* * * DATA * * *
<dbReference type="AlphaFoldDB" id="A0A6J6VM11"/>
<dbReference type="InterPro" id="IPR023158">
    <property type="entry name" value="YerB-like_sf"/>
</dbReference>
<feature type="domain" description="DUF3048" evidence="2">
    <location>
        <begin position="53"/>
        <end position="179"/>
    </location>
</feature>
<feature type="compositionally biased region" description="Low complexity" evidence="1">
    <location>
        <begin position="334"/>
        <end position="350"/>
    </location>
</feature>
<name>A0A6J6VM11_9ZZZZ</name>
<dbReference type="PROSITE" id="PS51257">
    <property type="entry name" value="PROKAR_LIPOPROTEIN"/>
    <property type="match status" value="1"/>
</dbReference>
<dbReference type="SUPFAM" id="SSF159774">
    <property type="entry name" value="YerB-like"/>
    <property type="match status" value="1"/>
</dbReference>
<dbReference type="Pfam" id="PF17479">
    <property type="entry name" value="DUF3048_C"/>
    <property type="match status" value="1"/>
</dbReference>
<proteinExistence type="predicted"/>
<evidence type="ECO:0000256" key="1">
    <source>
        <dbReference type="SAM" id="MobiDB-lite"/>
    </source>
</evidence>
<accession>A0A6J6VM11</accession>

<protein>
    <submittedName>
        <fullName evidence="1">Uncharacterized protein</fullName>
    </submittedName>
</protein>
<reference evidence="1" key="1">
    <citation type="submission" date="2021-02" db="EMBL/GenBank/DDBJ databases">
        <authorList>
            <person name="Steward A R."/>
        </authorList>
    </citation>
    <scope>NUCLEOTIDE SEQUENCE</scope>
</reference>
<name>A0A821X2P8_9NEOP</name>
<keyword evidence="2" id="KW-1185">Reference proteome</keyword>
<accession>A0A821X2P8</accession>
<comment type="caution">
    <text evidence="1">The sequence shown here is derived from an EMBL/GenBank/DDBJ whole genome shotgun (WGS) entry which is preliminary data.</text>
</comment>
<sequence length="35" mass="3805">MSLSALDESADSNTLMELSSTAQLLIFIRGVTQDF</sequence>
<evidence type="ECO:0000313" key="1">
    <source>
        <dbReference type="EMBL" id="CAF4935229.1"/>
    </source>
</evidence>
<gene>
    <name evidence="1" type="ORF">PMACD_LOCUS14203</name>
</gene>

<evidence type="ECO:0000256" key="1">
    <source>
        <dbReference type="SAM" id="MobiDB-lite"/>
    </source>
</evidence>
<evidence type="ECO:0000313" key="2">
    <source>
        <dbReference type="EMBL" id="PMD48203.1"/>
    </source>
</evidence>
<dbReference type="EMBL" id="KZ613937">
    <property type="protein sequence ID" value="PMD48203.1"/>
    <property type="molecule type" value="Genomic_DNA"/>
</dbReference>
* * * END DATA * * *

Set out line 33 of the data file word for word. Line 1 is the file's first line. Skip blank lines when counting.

        <dbReference type="SAM" id="MobiDB-lite"/>